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Glynis Humphrey Breathing Under Water

Glynis Humphrey Breathing Under WaterPurchase the catalogue
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Essay by Heather Anderson

Coming through the surface of the self

Glynis Humphrey explores surface as a site of seduction, desire and repulsion, as a foil or masquerade, and as a facade on which we project the other. Allowing her video camera to rove at close range over the body’s opulent flesh, sumptuous fabrics, and lavish foods, her compelling video installations over the last decade have disavowed the distanced objectifying gaze that produces the monstrous feminine as other. An early example, the video installation Farewell (1996) lures the viewer to lean over the edge of a tall plinth and peer within at a deeply inset monitor. Through a veil of red lipstick smears, a fleshy mouth appears to kiss the monitor, repeatedly pulling away and then coming viscerally near, creating a pulsation between intimacy and abjection. A voice whispers “bye-bye” between each greased lip contact.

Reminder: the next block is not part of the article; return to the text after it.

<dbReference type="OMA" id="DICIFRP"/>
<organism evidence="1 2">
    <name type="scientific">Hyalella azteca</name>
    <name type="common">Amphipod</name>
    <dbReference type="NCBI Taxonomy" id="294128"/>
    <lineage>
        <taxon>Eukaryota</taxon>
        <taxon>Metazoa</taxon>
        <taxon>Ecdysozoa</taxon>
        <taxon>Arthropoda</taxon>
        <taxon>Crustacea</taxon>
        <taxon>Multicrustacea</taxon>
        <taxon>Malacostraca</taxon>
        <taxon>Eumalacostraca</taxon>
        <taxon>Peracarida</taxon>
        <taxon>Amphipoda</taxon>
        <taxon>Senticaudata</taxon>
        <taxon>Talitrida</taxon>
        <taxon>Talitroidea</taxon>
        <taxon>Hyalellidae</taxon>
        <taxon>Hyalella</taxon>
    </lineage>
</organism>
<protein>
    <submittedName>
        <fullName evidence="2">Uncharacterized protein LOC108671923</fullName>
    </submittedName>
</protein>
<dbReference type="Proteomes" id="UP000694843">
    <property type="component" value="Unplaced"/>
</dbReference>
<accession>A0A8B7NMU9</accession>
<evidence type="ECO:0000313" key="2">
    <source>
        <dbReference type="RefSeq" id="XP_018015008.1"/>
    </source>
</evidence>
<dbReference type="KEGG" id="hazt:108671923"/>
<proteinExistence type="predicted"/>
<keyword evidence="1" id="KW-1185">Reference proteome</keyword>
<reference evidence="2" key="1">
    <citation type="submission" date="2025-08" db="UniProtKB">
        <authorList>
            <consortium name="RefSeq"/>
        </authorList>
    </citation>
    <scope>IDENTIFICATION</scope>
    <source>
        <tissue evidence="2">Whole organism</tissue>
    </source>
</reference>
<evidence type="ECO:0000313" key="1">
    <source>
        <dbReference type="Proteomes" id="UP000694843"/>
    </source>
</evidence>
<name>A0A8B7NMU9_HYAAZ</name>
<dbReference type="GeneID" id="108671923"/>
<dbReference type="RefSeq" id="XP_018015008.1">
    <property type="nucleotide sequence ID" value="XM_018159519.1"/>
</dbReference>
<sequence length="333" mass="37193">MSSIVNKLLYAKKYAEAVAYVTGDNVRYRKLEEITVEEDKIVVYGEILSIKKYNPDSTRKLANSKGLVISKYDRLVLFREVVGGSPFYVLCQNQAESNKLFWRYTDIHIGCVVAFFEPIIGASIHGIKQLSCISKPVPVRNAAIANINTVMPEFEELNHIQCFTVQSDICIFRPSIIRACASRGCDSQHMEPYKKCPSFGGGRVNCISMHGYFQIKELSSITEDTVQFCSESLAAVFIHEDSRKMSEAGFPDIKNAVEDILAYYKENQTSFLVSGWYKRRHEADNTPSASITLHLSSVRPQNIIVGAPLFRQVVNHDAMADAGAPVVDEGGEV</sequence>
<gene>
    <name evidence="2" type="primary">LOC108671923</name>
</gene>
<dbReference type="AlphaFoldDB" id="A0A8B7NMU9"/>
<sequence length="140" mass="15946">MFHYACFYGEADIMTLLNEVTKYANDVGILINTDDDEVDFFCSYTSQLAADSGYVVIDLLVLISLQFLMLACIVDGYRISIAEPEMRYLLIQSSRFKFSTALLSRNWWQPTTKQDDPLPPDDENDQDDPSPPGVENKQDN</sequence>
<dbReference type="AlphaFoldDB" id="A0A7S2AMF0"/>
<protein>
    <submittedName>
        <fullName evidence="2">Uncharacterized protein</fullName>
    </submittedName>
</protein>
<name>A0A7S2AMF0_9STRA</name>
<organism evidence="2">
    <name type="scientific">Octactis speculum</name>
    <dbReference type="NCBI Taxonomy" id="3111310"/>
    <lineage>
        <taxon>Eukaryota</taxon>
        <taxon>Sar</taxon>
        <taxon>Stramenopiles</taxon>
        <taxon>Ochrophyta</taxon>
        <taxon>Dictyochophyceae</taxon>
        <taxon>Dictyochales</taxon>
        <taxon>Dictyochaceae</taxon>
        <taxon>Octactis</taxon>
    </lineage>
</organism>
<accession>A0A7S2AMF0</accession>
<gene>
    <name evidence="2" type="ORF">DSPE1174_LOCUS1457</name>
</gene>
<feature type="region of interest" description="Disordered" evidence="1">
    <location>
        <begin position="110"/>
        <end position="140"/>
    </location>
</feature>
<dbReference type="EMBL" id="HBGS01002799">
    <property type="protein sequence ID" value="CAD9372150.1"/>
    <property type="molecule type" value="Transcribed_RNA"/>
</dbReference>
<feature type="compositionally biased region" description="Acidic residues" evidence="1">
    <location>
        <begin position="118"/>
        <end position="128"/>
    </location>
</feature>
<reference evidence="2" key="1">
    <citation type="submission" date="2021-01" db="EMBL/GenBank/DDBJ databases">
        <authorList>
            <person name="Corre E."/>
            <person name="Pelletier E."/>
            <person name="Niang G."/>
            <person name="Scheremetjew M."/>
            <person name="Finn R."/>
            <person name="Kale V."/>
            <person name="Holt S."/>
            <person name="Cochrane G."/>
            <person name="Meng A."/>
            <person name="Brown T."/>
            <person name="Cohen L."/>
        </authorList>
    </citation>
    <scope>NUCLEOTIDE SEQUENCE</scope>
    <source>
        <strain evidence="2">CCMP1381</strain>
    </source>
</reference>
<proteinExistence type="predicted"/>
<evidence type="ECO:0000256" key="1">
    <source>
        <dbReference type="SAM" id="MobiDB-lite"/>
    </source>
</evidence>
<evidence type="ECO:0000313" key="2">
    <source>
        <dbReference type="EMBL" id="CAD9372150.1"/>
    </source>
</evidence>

The video component of the installation, Gorge (MSVU Art Gallery, 1996) offered viewers another oral experience. Presented on five upturned monitors swathed in pastel tulle—like turned-up tutus or hazardous coral reefs—the videos bring luscious foods impossibly close - so close that some are momentarily unrecognizable, almost obscene under slow-motion, strobed animation. This time sensual appetite is implied as a hand operating a fork or spoon cuts in, silently scooping and jabbing. As viewers we are positioned even closer than the anonymous she who eats; our ravenous eyes are offered a gourmet body of folds, chunks, seeds, juices and creaminess. This delicious nearness became one of potential engulfment when viewers moved from the video installation and descended into the gallery stairwell that was occupied by a gargantuan size 66 strapless ball gown suspended such that passage required burrowing into its peach organza folds. Pausing within its soft bell-shaped cavern—a flesh-like inner sanctum akin to a womb—might have comforted or repulsed.

In tracing Glynis Humphrey’s practice it becomes clear that her attention to materiality and surface is aimed at inciting the viewer’s embodied response. Employing tulle, organza and Chloroprene, the artist invites our touch, while her camera’s caress brings us intimately proximate to foods and flesh, rousing the sensation of touching surfaces with our eyes. Her approach encourages a multi-sensory and physically engaged way of seeing —a haptic visuality. (1)